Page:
Self-retained, cryopreserved amniotic membranes (cAM) show promise in treating corneal ulcers, especially those resulting from underlying neurotrophic keratitis (NK), according to a recent study.
In a retrospective review, researchers found that a self-retained cAM called PROKERA Slim (PKS), made by Bio-Tissue, successfully healed the corneal ulcers of a group of 13 patients, nine of whom had underlying neurotrphic keratitis.
The study, “Self-Retained Cryopreserved Amniotic Membrane for the Management of Corneal Ulcers,” was published in the peer-reviewed journal Clinical Opthamology.
The corneal epithelium, the outermost layer of the eye, can continuously regenerate itself thanks to a dedicated niche of stem cells (specialized cells that have the capacity to transform into other types of cells). However, certain conditions can interfere with this process.
One such condition is neurotrophic keratitis, in which damaged corneal nerves impair the blinking and tearing reflexes that keep the eye lubricated and healthy, sometimes result in the formation of corneal ulcers.
Several treatment options exist to promote the healing of corneal ulcers. More conservative therapies include artificial tears, ointments, autologous serum eyedrops, and bandage contact lens. When these do not suffice, surgical interventions such as tarsorrhaphy, in which the eyelids are sewn partially closed to help the eye stay lubricated, and conjunctival flap can be considered.
Surgical interventions, however, can cause undesirable cosmetic effects or even inflammatory reactions.
Amniotic membranes — a type of fetal membrane derived from the placenta — contain a number of anti-inflammatory, anti-scarring and pro-regenerative properties and have been used to successfully treat various eye conditions, including NK. Traditionally sutured (stitched) onto the eye, the newer self-retaining amniotic membranes can be applied non-surgically in a doctor’s office. Few studies have been conducted, however, on their use.
In the current study, researchers reviewed the records of patients who were treated for difficult corneal ulcers with PKS-brand self-retained cAMs at Vassar Brothers Medical Center, upstate New York, 2016 to 2017, and had at least six months of follow-up data.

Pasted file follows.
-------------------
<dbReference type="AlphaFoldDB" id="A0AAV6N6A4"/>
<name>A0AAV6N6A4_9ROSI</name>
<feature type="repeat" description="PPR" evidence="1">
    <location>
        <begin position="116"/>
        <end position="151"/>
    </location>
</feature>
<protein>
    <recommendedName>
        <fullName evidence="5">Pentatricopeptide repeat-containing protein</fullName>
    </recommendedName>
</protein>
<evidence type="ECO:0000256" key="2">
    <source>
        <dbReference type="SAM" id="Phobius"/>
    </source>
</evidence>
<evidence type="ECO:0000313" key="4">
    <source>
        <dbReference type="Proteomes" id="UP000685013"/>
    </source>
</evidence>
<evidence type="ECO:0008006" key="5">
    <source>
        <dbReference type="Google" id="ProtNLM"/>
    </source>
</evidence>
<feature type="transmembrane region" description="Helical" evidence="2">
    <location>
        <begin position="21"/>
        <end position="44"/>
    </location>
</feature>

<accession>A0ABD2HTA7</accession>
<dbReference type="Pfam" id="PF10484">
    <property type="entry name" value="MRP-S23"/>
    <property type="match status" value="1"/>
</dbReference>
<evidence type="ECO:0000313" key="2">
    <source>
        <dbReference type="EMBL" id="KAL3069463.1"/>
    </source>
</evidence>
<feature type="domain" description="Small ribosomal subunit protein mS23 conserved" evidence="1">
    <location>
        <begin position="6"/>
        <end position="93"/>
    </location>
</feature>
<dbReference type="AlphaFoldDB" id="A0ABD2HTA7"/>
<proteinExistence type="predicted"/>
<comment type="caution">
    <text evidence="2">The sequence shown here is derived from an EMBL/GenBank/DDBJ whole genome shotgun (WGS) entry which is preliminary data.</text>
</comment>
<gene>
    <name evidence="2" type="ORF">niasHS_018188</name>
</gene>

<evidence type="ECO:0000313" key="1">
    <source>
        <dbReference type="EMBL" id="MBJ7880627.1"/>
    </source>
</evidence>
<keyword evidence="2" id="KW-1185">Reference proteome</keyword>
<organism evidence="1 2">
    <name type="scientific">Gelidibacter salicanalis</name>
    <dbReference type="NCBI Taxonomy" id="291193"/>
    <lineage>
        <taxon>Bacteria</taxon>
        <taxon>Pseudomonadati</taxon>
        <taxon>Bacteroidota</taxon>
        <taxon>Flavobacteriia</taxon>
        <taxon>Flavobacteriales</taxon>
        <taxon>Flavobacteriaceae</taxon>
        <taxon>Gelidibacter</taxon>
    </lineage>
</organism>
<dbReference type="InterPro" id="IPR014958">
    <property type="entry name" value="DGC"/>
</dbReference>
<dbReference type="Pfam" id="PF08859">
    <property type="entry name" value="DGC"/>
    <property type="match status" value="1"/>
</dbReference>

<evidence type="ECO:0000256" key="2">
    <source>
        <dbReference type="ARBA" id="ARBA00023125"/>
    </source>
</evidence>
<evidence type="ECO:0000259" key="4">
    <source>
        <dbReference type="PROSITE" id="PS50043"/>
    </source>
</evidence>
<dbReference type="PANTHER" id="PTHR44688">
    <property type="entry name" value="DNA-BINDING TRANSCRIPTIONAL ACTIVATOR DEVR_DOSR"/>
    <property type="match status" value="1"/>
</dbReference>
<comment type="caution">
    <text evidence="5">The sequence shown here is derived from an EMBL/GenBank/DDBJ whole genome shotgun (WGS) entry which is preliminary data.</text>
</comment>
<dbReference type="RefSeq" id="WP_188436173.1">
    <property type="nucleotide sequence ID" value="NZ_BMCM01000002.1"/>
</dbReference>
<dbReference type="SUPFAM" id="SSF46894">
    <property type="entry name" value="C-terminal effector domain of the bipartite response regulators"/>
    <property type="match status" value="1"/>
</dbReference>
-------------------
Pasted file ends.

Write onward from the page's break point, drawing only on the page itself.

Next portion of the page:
Of the 13 qualifying patients, nine had underlying NK and all had tried various conservative treatments. Each patient received at least one PKS treatment. Three patients required a second PKS treatment and two required a third. The placement and removal of PKS was well-tolerated in all cases.
Corneal ulcers healed in all patients over an average timespan of 14 days. Only an ulcer in one eye, blind due to glaucoma, failed to heal within the first month of treatment and required further surgical intervention.
No adverse side effects were reported throughout the study period.
Following treatment, all patients reported less discomfort in their eyes. Other tests, such as corneal staining, a measure of tissue damage, and visual acuity, or the sharpness of one’s vision, also improved, although not in a statistically significant manner. At one month, however, seven patients did show stable and clinically significant visual acuity improvement.
The results of this study support those of other, similarly small retrospective case studies involving PKS, and warrant further prospective studies on the potential benefits and clinical use of self-retained cAMs.
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